Either, conctact was lost with the MCU, or

 

Heater extruder not heating at expected rate
See the 'verify_heater' section in docs/Config_Reference.md
for the parameters that control this check.

I don't see why the verify heater message should kick in about one minute into the print as its working perfectly for at least half an hour heat soaking before I start printing.

Its the Pi isn't it?

 

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18 hours ago, smirk said:

Definitely ouch since PI's are the rarest commodity in the universe, if you can find one then the swap of SD card is the quickest route to recovery. I wouldn't think it was the PI as such. If it had been damaged (even with no escape of magic black-smoke) then in likelihood it would just be dead (not printing for a minute and then cutting out). If is runs and appears stable for a long while (without printing) then the issue is less likely to be related to the PI.

Ordinarily I would say take the PI out and power it from USB (to eliminate the printer) and then do something intensive on it like compiling the LINUX kernel. If it runs that to completion then it's probably totally fine as the compilation will put a reasonable load on the system. However, installing and compiling a kernel for fun is a faff.

You can install the "stress" tool using something like "sudo apt-get install stress", for example:

pi@spiderpi:~ $ sudo apt-get install stress
Reading package lists... Done
Building dependency tree       
Reading state information... Done
The following package was automatically installed and is no longer required:
  python-colorzero
Use 'sudo apt autoremove' to remove it.
The following NEW packages will be installed:
  stress
0 upgraded, 1 newly installed, 0 to remove and 0 not upgraded.
Need to get 21.4 kB of archives.
After this operation, 50.2 kB of additional disk space will be used.
Get:1 http://www.mirrorservice.org/sites/archive.raspbian.org/raspbian buster/main armhf stress armhf 1.0.4-4 [21.4 kB]
Fetched 21.4 kB in 1s (42.5 kB/s) 
Selecting previously unselected package stress.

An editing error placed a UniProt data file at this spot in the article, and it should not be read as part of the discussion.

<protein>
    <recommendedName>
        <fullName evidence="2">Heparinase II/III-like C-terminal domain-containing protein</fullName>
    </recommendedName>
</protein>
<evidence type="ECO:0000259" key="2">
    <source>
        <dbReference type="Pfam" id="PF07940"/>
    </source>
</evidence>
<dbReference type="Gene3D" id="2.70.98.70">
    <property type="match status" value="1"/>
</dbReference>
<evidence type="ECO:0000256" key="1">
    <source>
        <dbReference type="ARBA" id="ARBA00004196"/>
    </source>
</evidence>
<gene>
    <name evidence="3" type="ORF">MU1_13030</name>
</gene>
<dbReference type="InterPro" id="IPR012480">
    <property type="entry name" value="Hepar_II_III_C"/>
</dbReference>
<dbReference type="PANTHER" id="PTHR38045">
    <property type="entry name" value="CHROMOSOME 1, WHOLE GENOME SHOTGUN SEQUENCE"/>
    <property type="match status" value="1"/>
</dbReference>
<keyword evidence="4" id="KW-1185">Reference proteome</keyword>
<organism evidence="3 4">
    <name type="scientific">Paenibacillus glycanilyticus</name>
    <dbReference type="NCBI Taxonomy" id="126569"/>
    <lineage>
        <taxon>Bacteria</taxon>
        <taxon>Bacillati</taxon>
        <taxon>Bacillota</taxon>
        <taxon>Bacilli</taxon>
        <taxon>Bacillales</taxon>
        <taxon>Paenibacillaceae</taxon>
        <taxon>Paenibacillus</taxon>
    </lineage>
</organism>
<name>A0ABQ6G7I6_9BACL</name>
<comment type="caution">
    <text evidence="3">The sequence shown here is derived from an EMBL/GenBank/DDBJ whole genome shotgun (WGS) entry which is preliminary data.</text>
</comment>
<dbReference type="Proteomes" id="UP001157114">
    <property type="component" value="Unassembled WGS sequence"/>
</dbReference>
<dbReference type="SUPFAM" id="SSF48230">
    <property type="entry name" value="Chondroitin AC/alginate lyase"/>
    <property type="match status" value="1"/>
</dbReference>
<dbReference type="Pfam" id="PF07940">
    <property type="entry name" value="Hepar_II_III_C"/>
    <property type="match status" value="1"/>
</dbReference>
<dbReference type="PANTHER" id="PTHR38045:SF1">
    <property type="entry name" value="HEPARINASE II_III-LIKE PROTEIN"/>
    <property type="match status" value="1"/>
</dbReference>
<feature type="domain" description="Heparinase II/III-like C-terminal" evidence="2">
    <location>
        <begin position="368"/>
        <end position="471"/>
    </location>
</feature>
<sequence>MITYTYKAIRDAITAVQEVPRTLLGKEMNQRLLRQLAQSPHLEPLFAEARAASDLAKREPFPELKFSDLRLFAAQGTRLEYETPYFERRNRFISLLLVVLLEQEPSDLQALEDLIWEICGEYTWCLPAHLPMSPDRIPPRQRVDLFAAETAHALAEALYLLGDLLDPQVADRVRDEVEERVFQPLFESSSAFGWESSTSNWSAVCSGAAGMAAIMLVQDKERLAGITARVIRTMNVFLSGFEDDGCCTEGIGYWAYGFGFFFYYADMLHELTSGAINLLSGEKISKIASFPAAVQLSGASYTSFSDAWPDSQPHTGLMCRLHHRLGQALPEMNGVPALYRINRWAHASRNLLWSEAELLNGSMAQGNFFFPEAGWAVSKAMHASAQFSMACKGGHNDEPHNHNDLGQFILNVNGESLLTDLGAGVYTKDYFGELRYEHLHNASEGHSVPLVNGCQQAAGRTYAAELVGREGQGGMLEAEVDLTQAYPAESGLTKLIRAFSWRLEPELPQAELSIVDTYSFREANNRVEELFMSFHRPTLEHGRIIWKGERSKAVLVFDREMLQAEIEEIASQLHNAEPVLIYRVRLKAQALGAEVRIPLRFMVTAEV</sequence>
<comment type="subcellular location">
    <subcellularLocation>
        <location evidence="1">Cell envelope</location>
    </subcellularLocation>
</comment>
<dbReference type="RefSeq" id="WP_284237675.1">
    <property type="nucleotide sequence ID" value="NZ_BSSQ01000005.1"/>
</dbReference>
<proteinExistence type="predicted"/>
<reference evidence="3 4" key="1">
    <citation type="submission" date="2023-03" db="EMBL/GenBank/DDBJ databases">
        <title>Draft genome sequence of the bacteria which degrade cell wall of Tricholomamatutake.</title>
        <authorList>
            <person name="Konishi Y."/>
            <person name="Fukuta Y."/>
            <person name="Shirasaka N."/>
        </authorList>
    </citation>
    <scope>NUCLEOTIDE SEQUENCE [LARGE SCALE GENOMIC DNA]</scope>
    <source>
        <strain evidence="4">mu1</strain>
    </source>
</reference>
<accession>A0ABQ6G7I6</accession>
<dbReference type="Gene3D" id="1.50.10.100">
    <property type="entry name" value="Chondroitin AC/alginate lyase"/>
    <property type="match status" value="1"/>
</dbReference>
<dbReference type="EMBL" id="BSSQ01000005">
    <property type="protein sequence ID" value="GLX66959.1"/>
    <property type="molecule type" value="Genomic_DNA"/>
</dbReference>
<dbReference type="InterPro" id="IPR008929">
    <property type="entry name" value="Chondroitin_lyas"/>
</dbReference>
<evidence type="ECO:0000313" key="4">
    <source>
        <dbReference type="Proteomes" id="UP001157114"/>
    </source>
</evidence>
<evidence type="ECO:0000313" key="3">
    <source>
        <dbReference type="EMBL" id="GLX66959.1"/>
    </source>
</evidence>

(Reading database ... 58155 files and directories currently installed.)
Preparing to unpack .../stress_1.0.4-4_armhf.deb ...
Unpacking stress (1.0.4-4) ...
Setting up stress (1.0.4-4) ...
Processing triggers for install-info (6.5.0.dfsg.1-4+b1) ...
Processing triggers for man-db (2.8.5-2) ...
pi@spiderpi:~ $

Then you could run a simple stress test for the CPU for 5 minutes (300 seconds)  like "stress -c 4 -t 300". For example (nb: I just ran it for 20 seconds):

pi@spiderpi:~ $ stress -c 4 -t 20
stress: info: [29776] dispatching hogs: 4 cpu, 0 io, 0 vm, 0 hdd
stress: info: [29776] successful run completed in 20s
pi@spiderpi:~ $ 

There's other options for the stress testing to test memory and I/O load. However, stressing out the CPU for  5 or 10 minutes would probably give you an indicator if your 1 minute run time is related to the PI or the "printer".

Ok, I tried this with the 300 second setting and it just says that a successful run was completed. Is this indicative of the problem not being with the Pi?

Could it be the wiring for the toolhead? The only thing I'm not sure about with the wiring was the Ground and AGround pins. I have read multiple different options of how to treat these. Many people say that I should run the ground wire on the toolhead to the V- and ground terminals on the PSU. Is this right? I thought the ground always had to be isolated? And could this be the source of my problems? I currently have the ground running to the V- on the PSU and the AGnd I have left next to the thermistor signal pin. I tried moving this wire to the ground of the PSU and the thermistor no longer worked. Should I try bridging the two wires and see if that works? I'm obviously reluctant to do so but that seems to be the advice...

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One final thought. I am running a Phaetus Rapido hotend with the PT1000 thermistor. I have seen somewhere that this runs at a high wattage, could that be causing issues with the PCB? And can the run wattage be reduced in Klipper if necessary?

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Try extrude 1000mm of filament at a quickish flow with all in printing conditions but without moving motors other than the extruder(hot bed, hot hotend, fans in and so) and report back.

You should try to isolate the problem.

Deffo isn't the Pi. The pi stays alive and reports the error message back.

Whatever is happening is happening in the octopus.

You may have fried one (or various) mosphets on the fan board, rgb circuit, who knows. The message that is giving you is that it cant keep the temperature while extruding. Either because the mosphet of the extruder shuts off, or because i doesn't have enough power.

You cant change how much current a resistor is drawing only by software, this is basically on and of. If the heating element has very low resistance and therfore really high power, your PSU may be short on output to keep it all alive...

Edited by Maurici
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16 minutes ago, Maurici said:

Try extrude 1000mm of filament at a quickish flow with all in printing conditions but without moving motors other than the extruder(hot bed, hot hotend, fans in and so) and report back.

You should try to isolate the problem.